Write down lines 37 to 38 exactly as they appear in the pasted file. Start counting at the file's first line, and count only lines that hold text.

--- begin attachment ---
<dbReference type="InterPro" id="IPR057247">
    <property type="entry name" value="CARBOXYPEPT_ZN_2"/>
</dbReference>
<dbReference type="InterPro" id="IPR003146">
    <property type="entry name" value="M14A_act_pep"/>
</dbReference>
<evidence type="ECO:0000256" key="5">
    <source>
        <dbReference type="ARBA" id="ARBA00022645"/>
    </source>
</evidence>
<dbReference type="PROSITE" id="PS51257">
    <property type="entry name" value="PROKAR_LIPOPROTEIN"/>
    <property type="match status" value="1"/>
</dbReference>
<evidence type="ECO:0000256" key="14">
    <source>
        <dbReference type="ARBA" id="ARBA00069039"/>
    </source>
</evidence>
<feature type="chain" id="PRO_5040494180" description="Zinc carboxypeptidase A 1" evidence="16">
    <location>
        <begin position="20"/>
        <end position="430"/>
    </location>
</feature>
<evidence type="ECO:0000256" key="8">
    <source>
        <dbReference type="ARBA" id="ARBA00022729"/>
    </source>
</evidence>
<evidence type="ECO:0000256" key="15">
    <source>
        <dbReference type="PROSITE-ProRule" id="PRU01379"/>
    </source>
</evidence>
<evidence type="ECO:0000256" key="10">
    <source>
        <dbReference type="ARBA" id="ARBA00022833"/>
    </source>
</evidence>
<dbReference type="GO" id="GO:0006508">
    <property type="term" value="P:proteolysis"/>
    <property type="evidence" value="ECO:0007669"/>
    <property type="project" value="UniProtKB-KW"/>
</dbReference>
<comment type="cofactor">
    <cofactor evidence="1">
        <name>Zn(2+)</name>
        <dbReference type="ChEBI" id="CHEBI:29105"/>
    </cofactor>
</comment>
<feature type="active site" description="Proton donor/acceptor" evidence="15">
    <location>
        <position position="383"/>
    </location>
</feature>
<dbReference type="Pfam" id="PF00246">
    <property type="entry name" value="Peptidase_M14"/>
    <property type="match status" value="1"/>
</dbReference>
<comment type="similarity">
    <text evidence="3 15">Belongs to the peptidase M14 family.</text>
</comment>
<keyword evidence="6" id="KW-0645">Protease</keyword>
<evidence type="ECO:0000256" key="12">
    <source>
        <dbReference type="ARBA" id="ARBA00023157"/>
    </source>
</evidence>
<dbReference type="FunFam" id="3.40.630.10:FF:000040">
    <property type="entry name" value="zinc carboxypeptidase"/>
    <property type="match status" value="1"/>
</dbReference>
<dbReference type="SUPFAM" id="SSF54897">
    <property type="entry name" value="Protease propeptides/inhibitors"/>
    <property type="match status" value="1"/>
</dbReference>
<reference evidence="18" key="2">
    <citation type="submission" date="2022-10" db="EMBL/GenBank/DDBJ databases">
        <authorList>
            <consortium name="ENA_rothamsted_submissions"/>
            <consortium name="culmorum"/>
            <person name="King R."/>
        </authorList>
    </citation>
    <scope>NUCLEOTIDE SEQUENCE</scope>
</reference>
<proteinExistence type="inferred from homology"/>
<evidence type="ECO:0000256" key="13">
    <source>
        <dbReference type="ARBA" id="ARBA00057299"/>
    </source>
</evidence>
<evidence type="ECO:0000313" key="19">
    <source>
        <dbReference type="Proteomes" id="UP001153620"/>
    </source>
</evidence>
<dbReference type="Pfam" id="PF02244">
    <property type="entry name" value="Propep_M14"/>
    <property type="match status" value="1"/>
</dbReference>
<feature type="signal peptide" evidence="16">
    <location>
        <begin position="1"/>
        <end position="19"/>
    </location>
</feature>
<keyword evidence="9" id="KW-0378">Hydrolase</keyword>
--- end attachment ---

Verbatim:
<evidence type="ECO:0000256" key="10">
    <source>